Walking backwards through Gould Academy
(Note: Annie K. did NOT write this blog)
OVERHEARD IN GEHRING HALL: I’m an adult now. Can I draw a moustache on your face?
I tried to actually walk backwards through the Academy once, just to see if I could get a different perspective. All I got was knocked down by someone in a hurry, and a coffee stain on my tie.
No, seriously, what I really mean is that sometimes I like to think backwards, through “my time” here at Gould. For the 9th grade contingent, this activity would be a rather short one (temporally, I mean, although there are a few pretty small 9th graders right now). For some of us, there are a lot of memories stored all over the campus. Just a few highlights might illustrate what I mean. Here are a few “blasts from my past”:
- The time I accompanied a construction worker who only spoke Spanish on his trip to the hospital, after injuring himself while building McLaughlin Hall.
- The night I came storming through Davidson Hall in my boxers, to investigate noises, only to find the headmaster in the lounge talking to students.
- Watching Shelley MacQuinn, ’97, run a backhoe as we commenced building of Ordway Hall.
- Hearing again and again the legendary story of how Mr. Wight jumped out of his classroom window and into the snow (he taught for many years on the second floor).
Everyone here has a good story of two to share with you. If you have a few minutes to listen, and if you want to dig deeply into the past, there is no better way to get started than to spend a few minutes looking at the plaques hanging from the wall just outside the library doors. All of those names immortalized in white-on-blue have stories, and if you are willing to look around you can hear some good ones.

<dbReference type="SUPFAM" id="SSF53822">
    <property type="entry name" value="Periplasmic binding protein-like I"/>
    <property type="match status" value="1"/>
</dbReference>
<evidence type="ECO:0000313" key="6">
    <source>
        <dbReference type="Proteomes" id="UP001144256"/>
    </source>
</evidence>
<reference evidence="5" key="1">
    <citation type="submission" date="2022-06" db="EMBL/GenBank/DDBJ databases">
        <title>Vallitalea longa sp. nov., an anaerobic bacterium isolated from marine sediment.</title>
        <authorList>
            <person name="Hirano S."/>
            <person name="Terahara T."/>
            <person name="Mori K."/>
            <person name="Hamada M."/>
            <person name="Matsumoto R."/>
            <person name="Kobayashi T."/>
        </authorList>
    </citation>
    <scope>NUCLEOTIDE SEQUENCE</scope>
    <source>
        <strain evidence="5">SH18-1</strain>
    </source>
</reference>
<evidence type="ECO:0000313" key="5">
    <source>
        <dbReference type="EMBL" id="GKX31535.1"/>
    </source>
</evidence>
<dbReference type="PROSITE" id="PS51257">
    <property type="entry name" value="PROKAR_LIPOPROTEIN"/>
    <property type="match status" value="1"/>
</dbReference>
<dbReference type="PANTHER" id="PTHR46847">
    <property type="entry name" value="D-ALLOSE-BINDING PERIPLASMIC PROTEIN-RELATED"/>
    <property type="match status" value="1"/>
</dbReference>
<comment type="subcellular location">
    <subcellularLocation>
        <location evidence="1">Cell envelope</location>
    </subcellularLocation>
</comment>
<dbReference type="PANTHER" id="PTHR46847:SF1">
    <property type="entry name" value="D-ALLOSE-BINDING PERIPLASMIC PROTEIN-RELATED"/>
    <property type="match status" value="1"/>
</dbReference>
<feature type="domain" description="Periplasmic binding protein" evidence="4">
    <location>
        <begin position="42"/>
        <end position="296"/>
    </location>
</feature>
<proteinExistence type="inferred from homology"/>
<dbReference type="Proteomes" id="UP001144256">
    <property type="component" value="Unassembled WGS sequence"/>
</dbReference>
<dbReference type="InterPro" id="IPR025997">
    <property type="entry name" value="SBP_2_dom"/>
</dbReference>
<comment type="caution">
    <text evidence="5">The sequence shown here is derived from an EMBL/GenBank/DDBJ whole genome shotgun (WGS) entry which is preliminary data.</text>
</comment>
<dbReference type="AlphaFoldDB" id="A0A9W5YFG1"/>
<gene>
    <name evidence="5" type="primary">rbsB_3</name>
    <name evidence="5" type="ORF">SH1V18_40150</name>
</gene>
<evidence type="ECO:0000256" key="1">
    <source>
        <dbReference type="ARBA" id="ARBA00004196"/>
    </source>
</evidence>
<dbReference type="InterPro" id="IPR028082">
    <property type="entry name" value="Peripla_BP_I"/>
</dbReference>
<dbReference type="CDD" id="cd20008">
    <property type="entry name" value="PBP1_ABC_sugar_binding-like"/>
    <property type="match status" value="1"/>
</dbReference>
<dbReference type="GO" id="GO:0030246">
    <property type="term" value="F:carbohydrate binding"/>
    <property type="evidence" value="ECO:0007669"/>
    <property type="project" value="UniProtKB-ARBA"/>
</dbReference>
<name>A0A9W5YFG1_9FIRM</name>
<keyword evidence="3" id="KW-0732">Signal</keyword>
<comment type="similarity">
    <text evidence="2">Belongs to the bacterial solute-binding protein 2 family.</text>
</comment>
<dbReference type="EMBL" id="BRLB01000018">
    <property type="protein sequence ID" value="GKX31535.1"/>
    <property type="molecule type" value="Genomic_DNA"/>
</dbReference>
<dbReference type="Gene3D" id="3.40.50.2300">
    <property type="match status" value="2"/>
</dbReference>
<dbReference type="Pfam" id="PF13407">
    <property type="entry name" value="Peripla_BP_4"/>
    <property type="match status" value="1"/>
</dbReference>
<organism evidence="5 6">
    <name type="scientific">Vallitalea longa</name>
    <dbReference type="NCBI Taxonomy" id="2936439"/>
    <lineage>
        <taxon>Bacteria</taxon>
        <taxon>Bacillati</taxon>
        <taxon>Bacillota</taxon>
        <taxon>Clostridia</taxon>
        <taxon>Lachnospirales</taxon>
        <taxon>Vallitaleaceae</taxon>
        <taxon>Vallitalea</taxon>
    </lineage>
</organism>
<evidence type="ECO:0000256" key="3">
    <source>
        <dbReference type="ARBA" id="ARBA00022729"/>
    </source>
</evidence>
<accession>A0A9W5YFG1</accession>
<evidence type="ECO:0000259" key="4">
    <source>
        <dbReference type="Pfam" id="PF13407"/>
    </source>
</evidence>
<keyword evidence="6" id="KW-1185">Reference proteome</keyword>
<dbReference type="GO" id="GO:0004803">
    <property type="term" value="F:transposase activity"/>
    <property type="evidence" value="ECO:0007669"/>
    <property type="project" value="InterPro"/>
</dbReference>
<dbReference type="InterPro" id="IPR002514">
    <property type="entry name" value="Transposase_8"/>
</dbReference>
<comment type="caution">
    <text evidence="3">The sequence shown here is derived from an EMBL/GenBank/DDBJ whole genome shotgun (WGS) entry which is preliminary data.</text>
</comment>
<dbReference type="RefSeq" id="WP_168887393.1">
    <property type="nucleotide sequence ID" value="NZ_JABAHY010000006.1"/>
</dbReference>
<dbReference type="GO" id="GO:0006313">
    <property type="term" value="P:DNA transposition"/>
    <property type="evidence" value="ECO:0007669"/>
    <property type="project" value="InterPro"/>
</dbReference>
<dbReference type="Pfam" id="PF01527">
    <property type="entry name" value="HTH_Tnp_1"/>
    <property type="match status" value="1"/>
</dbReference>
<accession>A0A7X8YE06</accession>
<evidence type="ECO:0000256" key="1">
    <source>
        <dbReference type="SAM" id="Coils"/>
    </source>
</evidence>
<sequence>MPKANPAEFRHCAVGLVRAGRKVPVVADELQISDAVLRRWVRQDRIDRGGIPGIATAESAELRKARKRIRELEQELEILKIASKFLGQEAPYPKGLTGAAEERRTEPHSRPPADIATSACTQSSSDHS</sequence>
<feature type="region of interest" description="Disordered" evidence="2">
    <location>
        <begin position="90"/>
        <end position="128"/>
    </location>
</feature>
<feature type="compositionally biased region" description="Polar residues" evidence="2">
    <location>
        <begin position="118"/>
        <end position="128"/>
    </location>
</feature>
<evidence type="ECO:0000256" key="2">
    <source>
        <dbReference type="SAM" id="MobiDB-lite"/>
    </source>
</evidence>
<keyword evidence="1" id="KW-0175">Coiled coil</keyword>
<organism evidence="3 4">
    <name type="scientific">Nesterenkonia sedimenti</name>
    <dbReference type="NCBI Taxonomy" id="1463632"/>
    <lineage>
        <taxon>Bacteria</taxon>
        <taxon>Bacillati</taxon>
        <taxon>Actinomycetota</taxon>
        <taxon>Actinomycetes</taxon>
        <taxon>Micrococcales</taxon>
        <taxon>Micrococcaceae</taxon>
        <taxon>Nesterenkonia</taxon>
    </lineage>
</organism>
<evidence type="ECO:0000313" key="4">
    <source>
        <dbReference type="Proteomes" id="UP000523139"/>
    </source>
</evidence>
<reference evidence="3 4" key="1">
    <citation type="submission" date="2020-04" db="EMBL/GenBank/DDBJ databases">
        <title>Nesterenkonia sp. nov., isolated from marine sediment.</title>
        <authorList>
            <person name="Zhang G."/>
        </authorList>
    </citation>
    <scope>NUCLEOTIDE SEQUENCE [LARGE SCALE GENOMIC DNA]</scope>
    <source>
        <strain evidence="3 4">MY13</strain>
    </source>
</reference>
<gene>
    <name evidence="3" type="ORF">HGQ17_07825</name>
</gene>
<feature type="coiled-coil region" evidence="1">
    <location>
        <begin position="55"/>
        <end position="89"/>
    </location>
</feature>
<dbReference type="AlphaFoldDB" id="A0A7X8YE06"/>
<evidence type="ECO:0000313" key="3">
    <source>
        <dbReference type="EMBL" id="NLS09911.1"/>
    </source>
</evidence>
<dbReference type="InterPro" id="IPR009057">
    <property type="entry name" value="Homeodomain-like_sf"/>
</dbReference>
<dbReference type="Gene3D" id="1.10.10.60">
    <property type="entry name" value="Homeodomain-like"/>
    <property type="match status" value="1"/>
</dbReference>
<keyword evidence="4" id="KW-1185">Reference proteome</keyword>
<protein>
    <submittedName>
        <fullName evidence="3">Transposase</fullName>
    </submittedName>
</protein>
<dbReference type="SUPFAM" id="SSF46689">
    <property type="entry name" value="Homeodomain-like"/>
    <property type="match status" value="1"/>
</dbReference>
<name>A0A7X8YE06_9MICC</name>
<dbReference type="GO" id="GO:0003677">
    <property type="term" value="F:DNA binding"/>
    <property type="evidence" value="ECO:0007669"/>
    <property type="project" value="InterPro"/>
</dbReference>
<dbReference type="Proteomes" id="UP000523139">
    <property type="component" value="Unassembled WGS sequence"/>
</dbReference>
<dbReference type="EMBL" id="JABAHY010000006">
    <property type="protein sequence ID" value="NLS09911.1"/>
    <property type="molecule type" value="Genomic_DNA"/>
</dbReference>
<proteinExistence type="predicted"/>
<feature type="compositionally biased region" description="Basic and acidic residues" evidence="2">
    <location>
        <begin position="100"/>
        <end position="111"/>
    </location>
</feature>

As I sit in the library and monitor study halls during dot 4, I can see students looking at the names, and I’m suddenly struck by the differences in what we see. That girl looking at the Ireland award plaque, under the year 2000 sees Sarah K. Marshall and Michael C.W. Ricker. I look at the same thing and I see Sarah as a junior, carrying her soaked-through winter sleeping bag over a raging stream, and I see Michael (back then his name was “Tiger,” I don’t think anyone actually knew his real name) descending from the ceiling during assembly.
Every name on those plaques has a special story, and if you go to the right place you can find out about some wonderful people who did very ordinary and yet very special things during their “time at the Academy.” Take my advice: Ask around.
Ask Ms Shifrin about Lauren E. Jacobs. Ask Mr. McLaughlin about Julia H. Rhinelander.
And definitely ask Mrs. Manning about Robert D. Bruce’s famous assembly advertising the talent show.Photo by Izzy Cohan